- eVIN has reached 32 States and Union Territories (UTs) and will soon be rolled-out in the remaining States and UTs of Andaman & Nicobar Islands, Chandigarh, Ladakh and Sikkim.
- The Electronic Vaccine Intelligence Network has helped create a big data architecture that generates actionable analytics encouraging data-driven decision-making and consumption based planning that helps in maintaining optimum stocks of vaccines leading to cost savings.
- An activity rate of more than 99% reflects high adoption of the technology across all health centres where eVIN is currently operational. While instances of stock-outs have reduced by 80%, the time taken to replenish stocks has also decreased by more than half, on an average. This has ensured that every child who reaches the immunisation session site is immunised, and not turned back due to unavailability of vaccines.
- To support the Government of India’s efforts to combat COVID-19, eVIN India is helping the State/UT governments monitor the supply chain of COVID response material. Since April 2020, eight States (Tripura, Nagaland, Manipur, Meghalaya, Arunachal Pradesh, Haryana, Punjab and Maharashtra) are using the eVIN application with 100% adherence rate to track State specific COVID-19 material supplies, ensure availability and raise alerts in case of shortage of 81 essential drugs and equipment.
- This strong platform has the potential to be leveraged for any new vaccine including COVID-19 vaccine, as and when available.
Contempt of Court
Contempt of court, as a concept that seeks to protect judicial institutions from motivated attacks and unwarranted criticism, and as a legal mechanism to punish those who lower its authority, is back in the news. This follows the initiation of contempt proceedings by the Supreme Court of India, on its own motion, against advocate-activist Prashant Bhushan.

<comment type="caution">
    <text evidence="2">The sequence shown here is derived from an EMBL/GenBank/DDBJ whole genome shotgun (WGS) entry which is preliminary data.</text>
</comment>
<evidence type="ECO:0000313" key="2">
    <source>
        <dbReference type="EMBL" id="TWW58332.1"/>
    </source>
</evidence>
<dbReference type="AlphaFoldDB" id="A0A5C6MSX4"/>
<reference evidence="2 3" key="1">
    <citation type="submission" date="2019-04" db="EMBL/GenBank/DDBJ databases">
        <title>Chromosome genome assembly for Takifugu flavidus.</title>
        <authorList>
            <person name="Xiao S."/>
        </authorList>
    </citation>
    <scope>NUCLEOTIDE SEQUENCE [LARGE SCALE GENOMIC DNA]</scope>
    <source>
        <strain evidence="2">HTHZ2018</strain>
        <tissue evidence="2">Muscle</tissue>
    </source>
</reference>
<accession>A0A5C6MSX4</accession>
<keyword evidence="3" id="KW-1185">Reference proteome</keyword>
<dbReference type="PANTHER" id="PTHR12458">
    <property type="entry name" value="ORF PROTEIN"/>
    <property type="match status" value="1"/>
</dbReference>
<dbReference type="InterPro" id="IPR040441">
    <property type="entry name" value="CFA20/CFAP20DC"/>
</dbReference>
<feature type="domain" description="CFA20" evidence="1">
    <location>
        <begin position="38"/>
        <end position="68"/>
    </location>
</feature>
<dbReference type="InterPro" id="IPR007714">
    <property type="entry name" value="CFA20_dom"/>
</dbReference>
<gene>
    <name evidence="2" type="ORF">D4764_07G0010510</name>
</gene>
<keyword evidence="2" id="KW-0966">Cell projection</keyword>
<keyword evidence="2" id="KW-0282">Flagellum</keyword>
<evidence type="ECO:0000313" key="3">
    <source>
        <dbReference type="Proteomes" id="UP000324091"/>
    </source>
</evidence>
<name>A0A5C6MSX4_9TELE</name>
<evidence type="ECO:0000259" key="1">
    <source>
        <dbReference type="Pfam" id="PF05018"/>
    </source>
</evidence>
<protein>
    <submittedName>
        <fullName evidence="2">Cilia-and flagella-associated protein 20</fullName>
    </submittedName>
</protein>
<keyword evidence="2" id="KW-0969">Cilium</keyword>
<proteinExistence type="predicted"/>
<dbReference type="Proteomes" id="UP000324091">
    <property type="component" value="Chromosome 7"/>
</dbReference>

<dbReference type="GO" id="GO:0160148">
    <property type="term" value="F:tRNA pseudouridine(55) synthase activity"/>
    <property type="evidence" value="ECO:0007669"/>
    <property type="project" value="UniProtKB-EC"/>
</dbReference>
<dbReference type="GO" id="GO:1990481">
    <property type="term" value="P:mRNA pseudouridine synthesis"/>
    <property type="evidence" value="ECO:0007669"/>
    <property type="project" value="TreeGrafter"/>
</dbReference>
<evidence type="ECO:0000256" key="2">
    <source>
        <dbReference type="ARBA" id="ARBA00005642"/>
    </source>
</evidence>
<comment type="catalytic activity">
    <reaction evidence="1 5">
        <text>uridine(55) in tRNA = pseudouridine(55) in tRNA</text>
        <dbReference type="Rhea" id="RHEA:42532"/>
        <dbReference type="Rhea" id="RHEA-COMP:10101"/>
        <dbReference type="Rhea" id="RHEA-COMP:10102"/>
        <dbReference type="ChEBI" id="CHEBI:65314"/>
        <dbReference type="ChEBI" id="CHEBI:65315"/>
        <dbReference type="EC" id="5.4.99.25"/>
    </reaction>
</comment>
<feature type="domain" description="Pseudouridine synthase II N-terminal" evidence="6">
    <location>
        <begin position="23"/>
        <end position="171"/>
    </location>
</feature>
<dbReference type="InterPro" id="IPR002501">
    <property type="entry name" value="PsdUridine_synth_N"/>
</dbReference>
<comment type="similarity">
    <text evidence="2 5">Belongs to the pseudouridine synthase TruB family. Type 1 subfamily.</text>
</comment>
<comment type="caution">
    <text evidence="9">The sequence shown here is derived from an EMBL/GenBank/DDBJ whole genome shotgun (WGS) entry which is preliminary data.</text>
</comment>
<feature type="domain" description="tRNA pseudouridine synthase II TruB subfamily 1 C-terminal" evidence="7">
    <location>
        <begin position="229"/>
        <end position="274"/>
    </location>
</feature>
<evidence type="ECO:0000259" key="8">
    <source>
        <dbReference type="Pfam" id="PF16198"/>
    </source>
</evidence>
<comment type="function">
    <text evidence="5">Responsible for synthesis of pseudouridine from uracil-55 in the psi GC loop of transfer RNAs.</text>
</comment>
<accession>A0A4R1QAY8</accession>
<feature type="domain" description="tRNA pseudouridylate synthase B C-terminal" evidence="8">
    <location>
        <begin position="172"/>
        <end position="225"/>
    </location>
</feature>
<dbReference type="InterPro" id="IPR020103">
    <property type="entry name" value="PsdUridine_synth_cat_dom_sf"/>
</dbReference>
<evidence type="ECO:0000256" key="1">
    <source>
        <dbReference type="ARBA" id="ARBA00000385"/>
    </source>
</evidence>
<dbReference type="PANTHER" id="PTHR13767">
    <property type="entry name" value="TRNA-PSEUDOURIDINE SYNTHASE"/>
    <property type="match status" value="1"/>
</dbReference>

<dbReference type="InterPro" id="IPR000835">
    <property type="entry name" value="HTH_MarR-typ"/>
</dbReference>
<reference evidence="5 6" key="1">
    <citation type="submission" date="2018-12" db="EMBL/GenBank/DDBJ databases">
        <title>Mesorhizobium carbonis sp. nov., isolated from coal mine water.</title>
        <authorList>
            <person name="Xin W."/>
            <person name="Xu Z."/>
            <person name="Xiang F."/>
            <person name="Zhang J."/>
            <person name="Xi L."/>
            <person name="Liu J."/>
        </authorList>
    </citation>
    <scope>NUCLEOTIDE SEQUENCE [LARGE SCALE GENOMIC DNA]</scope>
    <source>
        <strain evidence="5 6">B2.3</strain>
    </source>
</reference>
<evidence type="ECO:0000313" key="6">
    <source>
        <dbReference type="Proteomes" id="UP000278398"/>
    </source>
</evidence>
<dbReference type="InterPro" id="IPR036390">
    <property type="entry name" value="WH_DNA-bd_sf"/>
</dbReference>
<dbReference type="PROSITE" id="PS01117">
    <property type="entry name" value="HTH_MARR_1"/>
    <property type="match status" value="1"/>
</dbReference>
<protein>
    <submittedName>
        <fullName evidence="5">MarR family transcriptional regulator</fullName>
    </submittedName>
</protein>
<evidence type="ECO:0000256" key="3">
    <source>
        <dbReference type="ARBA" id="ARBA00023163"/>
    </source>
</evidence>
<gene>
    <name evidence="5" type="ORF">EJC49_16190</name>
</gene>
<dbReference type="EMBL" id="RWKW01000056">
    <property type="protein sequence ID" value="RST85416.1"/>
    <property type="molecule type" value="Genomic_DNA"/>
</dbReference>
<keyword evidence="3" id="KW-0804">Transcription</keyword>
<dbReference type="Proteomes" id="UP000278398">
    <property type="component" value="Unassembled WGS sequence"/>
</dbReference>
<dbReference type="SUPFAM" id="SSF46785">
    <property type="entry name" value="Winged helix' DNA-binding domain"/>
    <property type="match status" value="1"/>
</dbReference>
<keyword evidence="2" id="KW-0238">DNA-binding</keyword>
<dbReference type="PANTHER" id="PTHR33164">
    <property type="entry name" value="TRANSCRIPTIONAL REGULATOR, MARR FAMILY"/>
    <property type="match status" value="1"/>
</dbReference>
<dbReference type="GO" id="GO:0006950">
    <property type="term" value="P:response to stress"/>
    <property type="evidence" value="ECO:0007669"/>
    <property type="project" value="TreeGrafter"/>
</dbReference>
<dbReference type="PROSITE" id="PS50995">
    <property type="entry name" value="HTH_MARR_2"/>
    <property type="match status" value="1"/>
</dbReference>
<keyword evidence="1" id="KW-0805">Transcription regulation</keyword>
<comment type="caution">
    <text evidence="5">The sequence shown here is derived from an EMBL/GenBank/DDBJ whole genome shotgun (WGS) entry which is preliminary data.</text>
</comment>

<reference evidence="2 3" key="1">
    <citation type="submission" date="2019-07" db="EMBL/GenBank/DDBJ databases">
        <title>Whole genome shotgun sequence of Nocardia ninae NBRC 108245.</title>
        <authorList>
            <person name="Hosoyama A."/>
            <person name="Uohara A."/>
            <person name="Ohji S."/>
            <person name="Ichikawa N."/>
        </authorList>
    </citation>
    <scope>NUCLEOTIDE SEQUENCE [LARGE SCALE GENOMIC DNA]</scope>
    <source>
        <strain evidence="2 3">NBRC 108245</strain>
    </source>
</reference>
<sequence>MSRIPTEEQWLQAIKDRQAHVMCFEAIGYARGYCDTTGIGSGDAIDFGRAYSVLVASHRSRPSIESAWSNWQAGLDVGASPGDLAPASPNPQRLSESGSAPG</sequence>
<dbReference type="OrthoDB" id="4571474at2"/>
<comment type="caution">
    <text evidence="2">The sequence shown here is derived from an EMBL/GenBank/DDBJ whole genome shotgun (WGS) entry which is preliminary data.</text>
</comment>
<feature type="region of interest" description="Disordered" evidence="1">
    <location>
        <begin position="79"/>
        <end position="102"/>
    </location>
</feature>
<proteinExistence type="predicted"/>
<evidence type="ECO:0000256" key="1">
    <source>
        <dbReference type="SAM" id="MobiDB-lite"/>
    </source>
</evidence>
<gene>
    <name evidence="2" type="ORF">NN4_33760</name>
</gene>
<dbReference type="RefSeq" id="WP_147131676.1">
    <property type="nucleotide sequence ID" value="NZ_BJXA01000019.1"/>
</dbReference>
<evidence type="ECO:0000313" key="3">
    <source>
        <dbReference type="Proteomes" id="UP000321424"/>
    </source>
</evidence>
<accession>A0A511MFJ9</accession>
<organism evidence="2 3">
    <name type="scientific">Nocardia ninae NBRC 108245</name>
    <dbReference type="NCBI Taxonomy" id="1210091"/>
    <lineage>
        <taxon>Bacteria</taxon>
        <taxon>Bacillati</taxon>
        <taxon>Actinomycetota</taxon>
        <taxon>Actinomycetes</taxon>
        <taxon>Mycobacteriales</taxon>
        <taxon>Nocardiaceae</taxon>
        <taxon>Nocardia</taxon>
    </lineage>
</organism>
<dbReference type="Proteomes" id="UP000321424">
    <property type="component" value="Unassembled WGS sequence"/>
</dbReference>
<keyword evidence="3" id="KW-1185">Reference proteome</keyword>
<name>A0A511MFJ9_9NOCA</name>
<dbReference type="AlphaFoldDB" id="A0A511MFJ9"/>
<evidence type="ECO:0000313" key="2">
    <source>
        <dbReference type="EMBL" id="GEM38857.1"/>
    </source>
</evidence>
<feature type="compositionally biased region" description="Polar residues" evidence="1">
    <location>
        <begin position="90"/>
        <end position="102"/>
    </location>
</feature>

How did the concept of contempt come into being?
- In England, it is a common law principle that seeks to protect the judicial power of the king, initially exercised by himself, and later by a panel of judges who acted in his name.
- Violation of the judges’ orders was considered an affront to the king himself.
- Over time, any kind of disobedience to judges, or obstruction of the implementation of their directives, or comments and actions that showed disrespect towards them came to be punishable.
What is the statutory basis for contempt of court?
- There were pre-Independence laws of contempt in India. Besides the early High Courts, the courts of some princely states also had such laws.
- When the Constitution was adopted, contempt of court was made one of the restrictions on freedom of speech and expression.
- Separately, Article 129 of the Constitution conferred on the Supreme Court the power to punish contempt of itself. Article 215 conferred a corresponding power on the High Courts. The Contempt of Courts Act, 1971, gives statutory backing to the idea.
What are the kinds of contempt of court?
- The law codifying contempt classifies it as civil and criminal.
- Civil contempt is fairly simple. It is committed when someone wilfully disobeys a court order, or wilfully breaches an undertaking given to court.
- Criminal contempt is more complex. It consists of three forms: (a) words, written or spoken, signs and actions that “scandalise” or “tend to scandalise” or “lower” or “tends to lower” the authority of any court (b) prejudices or interferes with any judicial proceeding and (c) interferes with or obstructs the administration of justice.
- Making allegations against the judiciary or individual judges, attributing motives to judgments and judicial functioning and any scurrilous attack on the conduct of judges are normally considered matters that scandalise the judiciary. The rationale for this provision is that courts must be protected from tendentious attacks that lower its authority, defame its public image and make the public lose faith in its impartiality.